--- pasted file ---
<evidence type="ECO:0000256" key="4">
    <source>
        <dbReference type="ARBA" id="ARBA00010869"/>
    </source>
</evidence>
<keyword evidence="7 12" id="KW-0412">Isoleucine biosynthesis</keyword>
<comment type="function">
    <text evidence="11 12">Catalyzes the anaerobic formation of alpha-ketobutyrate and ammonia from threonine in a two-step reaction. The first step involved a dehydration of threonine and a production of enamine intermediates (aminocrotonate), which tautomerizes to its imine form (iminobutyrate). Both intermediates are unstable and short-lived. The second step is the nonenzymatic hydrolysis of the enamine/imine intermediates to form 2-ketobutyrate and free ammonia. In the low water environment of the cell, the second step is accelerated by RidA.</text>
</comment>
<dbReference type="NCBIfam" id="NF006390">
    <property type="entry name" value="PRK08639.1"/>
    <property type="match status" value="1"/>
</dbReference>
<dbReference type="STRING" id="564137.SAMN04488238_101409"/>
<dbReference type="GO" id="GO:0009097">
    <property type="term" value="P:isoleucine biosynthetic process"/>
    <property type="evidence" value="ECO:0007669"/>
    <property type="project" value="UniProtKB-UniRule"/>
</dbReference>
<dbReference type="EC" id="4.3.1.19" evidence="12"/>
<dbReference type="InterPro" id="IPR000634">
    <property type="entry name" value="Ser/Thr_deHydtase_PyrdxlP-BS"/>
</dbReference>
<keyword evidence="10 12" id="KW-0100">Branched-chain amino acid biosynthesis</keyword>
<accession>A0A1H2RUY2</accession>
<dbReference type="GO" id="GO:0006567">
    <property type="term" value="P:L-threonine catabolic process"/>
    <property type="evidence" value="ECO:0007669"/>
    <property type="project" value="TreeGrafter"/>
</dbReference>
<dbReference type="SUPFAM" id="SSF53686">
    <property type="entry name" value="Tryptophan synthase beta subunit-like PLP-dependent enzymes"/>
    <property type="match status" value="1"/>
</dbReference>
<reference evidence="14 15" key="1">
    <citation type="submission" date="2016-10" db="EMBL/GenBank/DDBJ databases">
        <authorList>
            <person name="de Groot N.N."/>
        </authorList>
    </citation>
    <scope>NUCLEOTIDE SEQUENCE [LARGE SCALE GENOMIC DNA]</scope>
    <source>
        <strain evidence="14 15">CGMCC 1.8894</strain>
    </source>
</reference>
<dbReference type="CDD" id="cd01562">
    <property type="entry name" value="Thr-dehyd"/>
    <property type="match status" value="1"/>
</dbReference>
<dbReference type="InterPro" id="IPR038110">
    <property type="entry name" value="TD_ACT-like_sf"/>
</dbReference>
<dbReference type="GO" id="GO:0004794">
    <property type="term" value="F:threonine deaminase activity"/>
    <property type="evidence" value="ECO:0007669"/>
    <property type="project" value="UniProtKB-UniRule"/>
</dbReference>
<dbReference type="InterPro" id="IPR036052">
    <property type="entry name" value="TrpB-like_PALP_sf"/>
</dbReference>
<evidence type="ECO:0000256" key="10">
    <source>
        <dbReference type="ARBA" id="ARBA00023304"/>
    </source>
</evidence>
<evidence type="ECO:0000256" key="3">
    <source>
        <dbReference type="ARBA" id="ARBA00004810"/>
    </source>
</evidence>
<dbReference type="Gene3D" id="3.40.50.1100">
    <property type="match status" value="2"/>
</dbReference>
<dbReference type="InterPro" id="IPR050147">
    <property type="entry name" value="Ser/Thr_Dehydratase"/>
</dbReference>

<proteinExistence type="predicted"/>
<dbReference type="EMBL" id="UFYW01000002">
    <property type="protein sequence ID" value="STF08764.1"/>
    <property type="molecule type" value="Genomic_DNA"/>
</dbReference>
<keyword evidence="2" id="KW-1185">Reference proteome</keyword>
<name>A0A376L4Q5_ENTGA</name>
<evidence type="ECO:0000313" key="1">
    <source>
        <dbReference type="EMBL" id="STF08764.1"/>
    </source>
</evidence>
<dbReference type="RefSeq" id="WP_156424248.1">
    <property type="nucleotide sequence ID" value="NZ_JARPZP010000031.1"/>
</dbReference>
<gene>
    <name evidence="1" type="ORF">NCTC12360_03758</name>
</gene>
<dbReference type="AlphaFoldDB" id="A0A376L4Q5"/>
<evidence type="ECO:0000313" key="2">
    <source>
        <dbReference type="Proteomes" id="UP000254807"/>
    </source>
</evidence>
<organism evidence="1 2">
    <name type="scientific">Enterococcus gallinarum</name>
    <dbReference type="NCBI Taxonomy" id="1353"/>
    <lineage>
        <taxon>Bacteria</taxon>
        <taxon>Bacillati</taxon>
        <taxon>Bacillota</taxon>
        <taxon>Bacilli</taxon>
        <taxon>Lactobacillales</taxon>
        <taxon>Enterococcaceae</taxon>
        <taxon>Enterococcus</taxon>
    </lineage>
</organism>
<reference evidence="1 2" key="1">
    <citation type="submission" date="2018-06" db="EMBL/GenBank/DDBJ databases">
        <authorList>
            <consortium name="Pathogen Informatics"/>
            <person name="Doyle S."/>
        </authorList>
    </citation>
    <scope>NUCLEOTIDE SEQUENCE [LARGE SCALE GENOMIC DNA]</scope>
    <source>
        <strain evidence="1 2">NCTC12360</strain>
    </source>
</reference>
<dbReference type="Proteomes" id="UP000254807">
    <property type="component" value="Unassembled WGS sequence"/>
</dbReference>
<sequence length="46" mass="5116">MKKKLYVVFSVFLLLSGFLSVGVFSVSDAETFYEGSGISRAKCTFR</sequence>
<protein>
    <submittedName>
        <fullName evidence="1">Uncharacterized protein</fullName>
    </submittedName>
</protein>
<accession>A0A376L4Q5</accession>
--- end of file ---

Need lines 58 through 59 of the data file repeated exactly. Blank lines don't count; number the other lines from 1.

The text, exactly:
<dbReference type="InterPro" id="IPR036052">
    <property type="entry name" value="TrpB-like_PALP_sf"/>